• Listening Assignment 1:  "Ain't Got Time to Die" by St. Paul's Brass from the CD "Concert in the Park."
      • This was arranged by Rich.
      • This arrangement is based on a choral piece.
      • The melody, played by Mellophone, cuts above everything.
    • Listening Assignment 2:  "You Are the New Day."
      • This is a rehearsal recording.
      • You're never quite sure who has the melody.

    Running Time: 27:35

    Episode 65:  Chris's Adventures with the Tenor Horn

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    Hosts:  Al Perkins, Chris Nalls

    • Chris has recently joined the Silicon Valley Brass Band playing the Tenor Horn.  (Chris also plays with the Ohlone Wind Orchestra, who just released a CD entitled Vaxuosity, featuring soloist Mike Vax.)
    • Back in Episode 2 Al made the statement that the Mellophone and the French Horn are very unrelated, but the Mellophone and the Tenor Horn are VERY related.  Chris has validated Al!
    • One of the biggest challenges for Chris has been getting used to the mouthpiece, which is significantly larger than any other one he's played on.
    • Playing in E-flat does take a little getting used to.  The Tenor Horn's center is different than other horns.
    • Tenor Horn parts get a lot of moving lines.  And playing the Solo part is just that.  There's not also a lot of down time!
    • Chris is currently using Al's Besson Sovereign 950, which is THE HORN to play.
    • Like the Mellophone, It's easy to find a BAD horn.  There are three good horns out there: the Besson, the Yamaha and the York.
    • In the Brass Band, all instruments read in Treble Clef (with the exception of the Bass Trombone).
    • Besson has recently come out with a new model - the Prestige.  4BarsRest put it up against the York and the Yamaha.  There's a big discussion about the Besson Prestige on the forums at Al's Tenor Horn Page.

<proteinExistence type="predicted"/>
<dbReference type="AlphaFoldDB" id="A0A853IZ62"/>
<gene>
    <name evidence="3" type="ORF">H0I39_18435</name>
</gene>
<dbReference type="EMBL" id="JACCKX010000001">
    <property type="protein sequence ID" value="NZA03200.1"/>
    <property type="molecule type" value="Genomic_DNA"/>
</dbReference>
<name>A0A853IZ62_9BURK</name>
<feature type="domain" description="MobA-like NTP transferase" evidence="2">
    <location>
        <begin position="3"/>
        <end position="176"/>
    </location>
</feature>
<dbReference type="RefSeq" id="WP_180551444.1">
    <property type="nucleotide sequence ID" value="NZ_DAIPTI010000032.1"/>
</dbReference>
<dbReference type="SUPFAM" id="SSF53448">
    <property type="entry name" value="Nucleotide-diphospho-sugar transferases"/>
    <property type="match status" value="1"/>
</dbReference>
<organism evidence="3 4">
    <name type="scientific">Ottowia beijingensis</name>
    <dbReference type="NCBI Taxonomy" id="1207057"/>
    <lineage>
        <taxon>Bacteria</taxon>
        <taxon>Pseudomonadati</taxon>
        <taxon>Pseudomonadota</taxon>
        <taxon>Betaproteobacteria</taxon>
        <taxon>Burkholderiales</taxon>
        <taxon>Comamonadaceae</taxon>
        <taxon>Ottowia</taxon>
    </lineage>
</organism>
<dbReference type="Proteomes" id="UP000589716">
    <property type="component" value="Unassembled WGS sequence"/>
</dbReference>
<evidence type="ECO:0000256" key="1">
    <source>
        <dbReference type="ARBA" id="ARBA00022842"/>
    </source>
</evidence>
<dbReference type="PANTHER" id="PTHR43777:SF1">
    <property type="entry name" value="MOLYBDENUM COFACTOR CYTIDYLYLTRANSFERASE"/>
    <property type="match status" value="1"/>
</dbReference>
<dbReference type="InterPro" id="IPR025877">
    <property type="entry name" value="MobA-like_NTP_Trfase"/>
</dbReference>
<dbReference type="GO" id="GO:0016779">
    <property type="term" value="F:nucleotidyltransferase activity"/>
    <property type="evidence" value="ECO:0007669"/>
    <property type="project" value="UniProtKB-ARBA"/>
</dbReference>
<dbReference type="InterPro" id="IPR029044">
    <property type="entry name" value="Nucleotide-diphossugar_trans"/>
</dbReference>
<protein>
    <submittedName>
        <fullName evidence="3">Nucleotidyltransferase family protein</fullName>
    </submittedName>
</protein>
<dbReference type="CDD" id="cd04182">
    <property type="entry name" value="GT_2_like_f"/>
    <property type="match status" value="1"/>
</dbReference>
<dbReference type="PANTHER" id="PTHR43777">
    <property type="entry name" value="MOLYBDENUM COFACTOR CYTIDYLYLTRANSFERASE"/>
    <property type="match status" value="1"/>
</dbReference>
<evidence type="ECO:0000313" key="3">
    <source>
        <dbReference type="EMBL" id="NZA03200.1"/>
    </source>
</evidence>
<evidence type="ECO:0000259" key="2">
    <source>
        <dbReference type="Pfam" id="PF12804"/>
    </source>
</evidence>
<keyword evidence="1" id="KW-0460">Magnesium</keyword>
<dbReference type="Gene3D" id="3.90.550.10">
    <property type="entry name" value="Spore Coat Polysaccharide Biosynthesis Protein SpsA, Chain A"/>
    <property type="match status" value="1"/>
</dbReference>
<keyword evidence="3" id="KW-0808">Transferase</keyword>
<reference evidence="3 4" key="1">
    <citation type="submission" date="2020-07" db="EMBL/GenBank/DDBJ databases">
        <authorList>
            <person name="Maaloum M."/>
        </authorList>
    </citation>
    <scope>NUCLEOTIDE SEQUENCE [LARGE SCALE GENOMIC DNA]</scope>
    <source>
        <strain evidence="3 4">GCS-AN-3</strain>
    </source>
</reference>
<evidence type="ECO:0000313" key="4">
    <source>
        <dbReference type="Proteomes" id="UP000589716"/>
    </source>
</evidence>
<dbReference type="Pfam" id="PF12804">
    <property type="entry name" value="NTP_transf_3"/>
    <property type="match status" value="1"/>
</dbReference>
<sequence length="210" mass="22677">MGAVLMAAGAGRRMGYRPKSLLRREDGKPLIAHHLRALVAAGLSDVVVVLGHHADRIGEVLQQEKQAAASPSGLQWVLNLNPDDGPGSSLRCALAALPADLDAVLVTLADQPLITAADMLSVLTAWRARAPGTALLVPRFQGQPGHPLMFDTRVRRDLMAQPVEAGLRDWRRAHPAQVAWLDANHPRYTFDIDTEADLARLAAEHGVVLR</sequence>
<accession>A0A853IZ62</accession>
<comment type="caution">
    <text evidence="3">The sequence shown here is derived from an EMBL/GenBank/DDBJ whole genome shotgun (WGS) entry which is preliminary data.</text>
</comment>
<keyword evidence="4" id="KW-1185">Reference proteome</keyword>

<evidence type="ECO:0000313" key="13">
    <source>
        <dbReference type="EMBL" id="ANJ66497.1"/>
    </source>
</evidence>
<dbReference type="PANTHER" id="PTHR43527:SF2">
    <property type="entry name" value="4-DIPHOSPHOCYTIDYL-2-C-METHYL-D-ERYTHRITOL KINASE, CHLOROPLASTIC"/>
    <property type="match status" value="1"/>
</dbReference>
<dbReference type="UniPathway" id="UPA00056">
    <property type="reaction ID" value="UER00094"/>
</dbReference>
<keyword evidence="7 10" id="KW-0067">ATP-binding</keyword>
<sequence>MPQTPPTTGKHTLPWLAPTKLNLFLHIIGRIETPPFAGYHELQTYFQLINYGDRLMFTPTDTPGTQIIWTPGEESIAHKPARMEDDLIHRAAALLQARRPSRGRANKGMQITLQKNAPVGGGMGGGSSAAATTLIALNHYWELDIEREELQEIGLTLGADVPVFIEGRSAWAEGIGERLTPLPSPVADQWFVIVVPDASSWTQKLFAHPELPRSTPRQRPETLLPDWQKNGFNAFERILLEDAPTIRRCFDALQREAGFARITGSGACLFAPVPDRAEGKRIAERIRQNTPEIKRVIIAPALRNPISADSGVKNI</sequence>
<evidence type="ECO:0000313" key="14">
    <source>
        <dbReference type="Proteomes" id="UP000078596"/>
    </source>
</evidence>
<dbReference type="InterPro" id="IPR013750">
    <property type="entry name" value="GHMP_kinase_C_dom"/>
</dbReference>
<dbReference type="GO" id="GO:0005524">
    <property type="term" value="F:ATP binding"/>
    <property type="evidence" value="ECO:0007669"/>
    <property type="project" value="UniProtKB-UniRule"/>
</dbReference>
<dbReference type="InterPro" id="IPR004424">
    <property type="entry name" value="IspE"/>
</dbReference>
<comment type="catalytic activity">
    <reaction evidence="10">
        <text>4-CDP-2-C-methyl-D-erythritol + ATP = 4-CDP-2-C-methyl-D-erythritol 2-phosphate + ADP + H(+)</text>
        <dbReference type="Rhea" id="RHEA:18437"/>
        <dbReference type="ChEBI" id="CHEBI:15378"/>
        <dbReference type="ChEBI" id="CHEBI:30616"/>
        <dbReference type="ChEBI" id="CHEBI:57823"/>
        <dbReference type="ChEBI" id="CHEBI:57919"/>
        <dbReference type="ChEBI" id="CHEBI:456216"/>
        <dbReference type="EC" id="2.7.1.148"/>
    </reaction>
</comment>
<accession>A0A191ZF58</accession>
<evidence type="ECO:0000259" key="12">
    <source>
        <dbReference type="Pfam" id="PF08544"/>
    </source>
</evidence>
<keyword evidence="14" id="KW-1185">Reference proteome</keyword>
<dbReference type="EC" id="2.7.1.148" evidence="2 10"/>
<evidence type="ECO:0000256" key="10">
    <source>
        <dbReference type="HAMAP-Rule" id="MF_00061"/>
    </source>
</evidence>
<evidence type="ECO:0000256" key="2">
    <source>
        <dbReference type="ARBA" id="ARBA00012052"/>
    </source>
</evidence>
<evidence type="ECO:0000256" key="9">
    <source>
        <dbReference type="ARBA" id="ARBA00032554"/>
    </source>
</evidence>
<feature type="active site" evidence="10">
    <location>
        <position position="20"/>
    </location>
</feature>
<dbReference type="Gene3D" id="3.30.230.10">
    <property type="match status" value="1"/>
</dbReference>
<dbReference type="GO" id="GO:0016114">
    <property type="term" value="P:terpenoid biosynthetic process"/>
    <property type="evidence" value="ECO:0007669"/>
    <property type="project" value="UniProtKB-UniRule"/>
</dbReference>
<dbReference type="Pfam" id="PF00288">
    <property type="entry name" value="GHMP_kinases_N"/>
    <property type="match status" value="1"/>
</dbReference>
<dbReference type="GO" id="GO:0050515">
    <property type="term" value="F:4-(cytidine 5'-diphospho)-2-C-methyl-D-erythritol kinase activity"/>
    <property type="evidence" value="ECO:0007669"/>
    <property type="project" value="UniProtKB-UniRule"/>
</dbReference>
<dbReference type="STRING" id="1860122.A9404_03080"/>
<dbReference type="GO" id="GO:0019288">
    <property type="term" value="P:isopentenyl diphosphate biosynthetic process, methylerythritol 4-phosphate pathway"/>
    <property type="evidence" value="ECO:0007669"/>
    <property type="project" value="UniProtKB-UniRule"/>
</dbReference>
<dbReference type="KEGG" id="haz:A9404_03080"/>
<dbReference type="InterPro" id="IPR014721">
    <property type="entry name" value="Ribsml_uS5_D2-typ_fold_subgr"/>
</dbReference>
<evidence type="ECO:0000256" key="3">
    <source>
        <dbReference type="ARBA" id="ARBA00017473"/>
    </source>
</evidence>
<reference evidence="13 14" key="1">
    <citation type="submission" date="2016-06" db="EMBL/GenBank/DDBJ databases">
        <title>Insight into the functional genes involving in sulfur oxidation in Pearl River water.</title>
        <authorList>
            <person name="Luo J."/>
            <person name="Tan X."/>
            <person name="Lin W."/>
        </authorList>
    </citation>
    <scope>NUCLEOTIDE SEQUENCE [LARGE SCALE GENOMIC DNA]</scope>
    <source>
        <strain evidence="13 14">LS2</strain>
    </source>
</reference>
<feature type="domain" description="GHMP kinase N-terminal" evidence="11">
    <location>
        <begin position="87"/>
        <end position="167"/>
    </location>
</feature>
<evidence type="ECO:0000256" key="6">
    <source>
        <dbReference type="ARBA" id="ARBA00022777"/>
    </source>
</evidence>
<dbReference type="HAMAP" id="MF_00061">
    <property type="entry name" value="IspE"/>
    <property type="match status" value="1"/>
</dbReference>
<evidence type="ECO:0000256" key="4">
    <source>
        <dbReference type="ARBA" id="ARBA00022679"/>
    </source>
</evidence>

• Listening Assignment:  "Festival March Celebration" Composed by Leslie Condon.
      • This is an extremely representative Brass Band piece.
      • Stylistically, Brass Band literature is VERY diverse.

    Running Time: 23:02

    Episode 64:  Bonnie Ott Thompson

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    Hosts:  Al Perkins, Chris Nalls, Bonnie Ott Thompson

    • Al reminds everyone we STILL need photos for the 2009 calendar.  Also, be sure to order your CD's of this year's DCA Mini Corps presentation.  It's an outstanding recording!
    • To Quote The Middle Horn Leader: "Bonnie Thompson (Ott) was one of the first drum corps players to exploit the possibilities of the Mellophone bugle as a soloist with the Concord Blue Devils in the mid-1970s. Her flawless technique and musical interpretation provided an aspect of expression that made her a pioneer in the drum corps activity."
    • Bonnie started playing at 10 years old.  Her brother Jim was playing soprano for the Stockton Police Drum and Bugle Corps.  Bonnie was playing cornet in Elementary school and brought her into the line.  Stockton Police became The Commodores, where she marched from 1966 to 1973.  She then played for the Blue Devils from 1974 to 1976 where she played a piston/rotor Mellophone.
    • 1976 was an important year for the Blue Devils in many ways.
    • Some of Bonnie's favorites during those years include "Chase the Clouds Away," "Legend of the One Eyed Sailor" and "Channel One Suite."  Back then corps would repeat numbers.
    • Bonnie's brother, Jim Ott, was one of the best teachers and arrangers in the business, writing for many corps around the country including the Blue Devils and Spirit of Atlanta.
    • After aging out, Bonnie tried to teach a little, but eventually stopped playing left Corps, occasionally working with small local corps.
    • She now plays with the Renegades, and the Freelancers Alumni.
    • Bonnie feels great about being considered "legendary," being given distinction for paving the way for women in drum corps.
    • Bonnie is currently working on a project to catalog and present her brother's charts, either by digitally notating it or scanning.
    • Listening Assignment:  "Chase the Clouds Away" by Chuck Mangione, performed by the 1976 Concord Blue Devils.
      • They performed this number on 1975 as well.  The 1976 version features a Mellophone/French Horn duet.
      • It was arranged, of course, by Jim Ott.

    Running Time: 47:45

    Episode 63:  Improv for Dummies

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    Hosts:  Al Perkins, Dr. John Q. Ericson, Chris Nalls, Mark Taylor

    • A good, solid baseline place to start is by playing the melody.  Grab pieces of the melody and embellish them, or give them some ornamentation.
    • There's always a focus on chord scales.  It's not enough to just play them up and down.  Know the most consonant scale to deal with.  Then be able to play it up and down, and in diatonic 4ths and 5ths.  This helps develop "vocabulary."